Saturday, February 24, 2024 | Sha'ban 13, 1445 H
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Still nothing like a letter in a post box!


Receiving a personal letter was, for the alumni of my age, an event rather than a feature of ordinary life. It was a wonderful experience that would incite excitement!

Till a few decades ago, the post-box used to be a treasure trove of letters from relatives and friends, cards of different festivities, or other official or personal correspondence embellishing the serendipity of our lives. Adding to the personal touch was a handwritten note or a signature.

And sometimes, letters help us express our feelings in a way that we can't over the phone, through e-mail, or even in person.

Many of those letters contained the tears of those loved ones who would stay far away. Remembering or reading those lines in the letters once again after years makes me feel that I am entering another birth of my life.

However, the grand age of the personal written letter is very rapidly passing. Today, handwritten letters have gone out of fashion, and letter boxes are not conspicuous anymore. So is the art form of handwritten letters!

Similarly, a postman played a very important role in delivering not only handwritten letters describing joyful or sorrowful emotions but also current news and hope.

In many countries in the Third World, the most welcoming guest to homes, especially in remote villages, is supposed to be the postman. But unfortunately, it is now a profession that is gradually ebbing away from our memory!

Those ubiquitous red letter boxes on the streets have also gone the way of land phones. Today, letters in general pertain to advertisements, annual meetings, government-related communication, bulk posting of journals, and specific copies of some local newspapers and magazines.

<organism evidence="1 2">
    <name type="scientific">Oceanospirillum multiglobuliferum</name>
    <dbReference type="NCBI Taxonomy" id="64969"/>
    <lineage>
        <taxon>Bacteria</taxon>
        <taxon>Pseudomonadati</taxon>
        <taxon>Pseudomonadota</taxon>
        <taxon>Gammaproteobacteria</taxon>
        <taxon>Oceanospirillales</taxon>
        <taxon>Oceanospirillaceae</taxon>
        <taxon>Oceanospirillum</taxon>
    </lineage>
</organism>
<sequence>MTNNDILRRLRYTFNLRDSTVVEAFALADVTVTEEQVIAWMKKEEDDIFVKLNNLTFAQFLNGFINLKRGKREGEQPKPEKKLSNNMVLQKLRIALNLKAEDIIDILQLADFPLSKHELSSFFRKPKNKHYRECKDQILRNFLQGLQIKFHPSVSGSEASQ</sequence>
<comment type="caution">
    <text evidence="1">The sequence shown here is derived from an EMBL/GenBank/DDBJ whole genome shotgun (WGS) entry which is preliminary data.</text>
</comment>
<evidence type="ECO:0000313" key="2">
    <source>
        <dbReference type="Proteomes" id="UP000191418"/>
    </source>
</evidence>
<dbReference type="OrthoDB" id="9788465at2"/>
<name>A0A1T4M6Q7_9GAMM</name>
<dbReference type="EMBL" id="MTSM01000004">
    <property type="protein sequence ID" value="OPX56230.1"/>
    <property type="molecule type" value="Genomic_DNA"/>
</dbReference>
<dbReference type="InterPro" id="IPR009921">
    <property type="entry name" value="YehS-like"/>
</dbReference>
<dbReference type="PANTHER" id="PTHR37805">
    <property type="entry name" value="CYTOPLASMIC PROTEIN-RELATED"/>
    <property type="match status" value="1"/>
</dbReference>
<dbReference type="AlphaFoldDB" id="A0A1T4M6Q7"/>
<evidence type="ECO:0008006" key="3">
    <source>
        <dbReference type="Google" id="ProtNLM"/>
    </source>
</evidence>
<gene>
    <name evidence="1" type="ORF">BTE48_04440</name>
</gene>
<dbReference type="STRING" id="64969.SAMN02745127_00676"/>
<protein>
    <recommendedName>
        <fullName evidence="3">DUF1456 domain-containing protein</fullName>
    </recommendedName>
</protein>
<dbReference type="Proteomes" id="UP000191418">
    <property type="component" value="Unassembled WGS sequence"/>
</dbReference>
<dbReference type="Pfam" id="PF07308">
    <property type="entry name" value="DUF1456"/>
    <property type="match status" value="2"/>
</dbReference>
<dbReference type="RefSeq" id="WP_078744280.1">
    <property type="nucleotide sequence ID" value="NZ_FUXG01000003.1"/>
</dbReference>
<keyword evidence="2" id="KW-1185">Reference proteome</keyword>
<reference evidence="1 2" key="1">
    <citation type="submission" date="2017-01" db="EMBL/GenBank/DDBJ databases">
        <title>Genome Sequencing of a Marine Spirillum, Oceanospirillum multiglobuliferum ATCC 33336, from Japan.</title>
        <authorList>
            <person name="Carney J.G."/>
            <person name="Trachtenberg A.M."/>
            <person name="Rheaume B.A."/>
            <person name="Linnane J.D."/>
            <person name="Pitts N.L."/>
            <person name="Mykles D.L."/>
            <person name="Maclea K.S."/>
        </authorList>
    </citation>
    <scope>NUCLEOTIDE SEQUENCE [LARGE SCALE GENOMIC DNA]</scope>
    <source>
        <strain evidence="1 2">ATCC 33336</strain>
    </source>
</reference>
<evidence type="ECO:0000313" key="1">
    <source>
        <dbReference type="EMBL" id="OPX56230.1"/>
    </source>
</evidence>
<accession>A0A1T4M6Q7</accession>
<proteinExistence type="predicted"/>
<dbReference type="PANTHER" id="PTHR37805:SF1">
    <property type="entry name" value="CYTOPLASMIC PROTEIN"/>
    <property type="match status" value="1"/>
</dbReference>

The same is the case with philately or stamp collections. It has seen a great deal of decline in recent years, as it is not as popular among young people as it once was. It doesn’t enjoy the cachet that it did in the past, reflecting the fragmentation of our overall culture and the proliferation of other niche interests.

World Post Day on October 9 is a day dedicated to celebrating the postal sector and its contributions to global communication and commerce. It acknowledges the postal services’ role in connecting individuals, businesses, and governments and facilitating the exchange of letters, parcels, and documents.

Significantly, with more than one billion post offices throughout the world, the postal network is the biggest physical network in the world. Post offices are everywhere, from the capitals of bigger industrialized countries to small rural towns in the least developed countries.

However, the postal departments all over are sprucing up their services in accordance with the changes for their survival. New products and services are adding a contemporary resonance to it.

During the Covid-19 pandemic, the postal services in many countries provided vital services, including the delivery of critical items such as medications and other essential commodities. Further, the postal service is the leading delivery service provider for online purchases.

The future generation may ponder the inconvenience rather than the emotions contained in letters from yesteryear, where their ancestors had to buy an envelope or cover, write it on paper, go to the post office, fix stamps, and post it. Again, it would take a few days to reach the other person's hand.

Letters have always been a nice way to show someone when they are gone that you're thinking about them. Reading them now, after so many years, shows why we are as close as we are today. Now, postal letters are only nostalgic memories.

Of course, in a world of online shopping, there are still plenty of parcel deliveries. The thrill of the letter may be gone, but as long as those boxes keep arriving,

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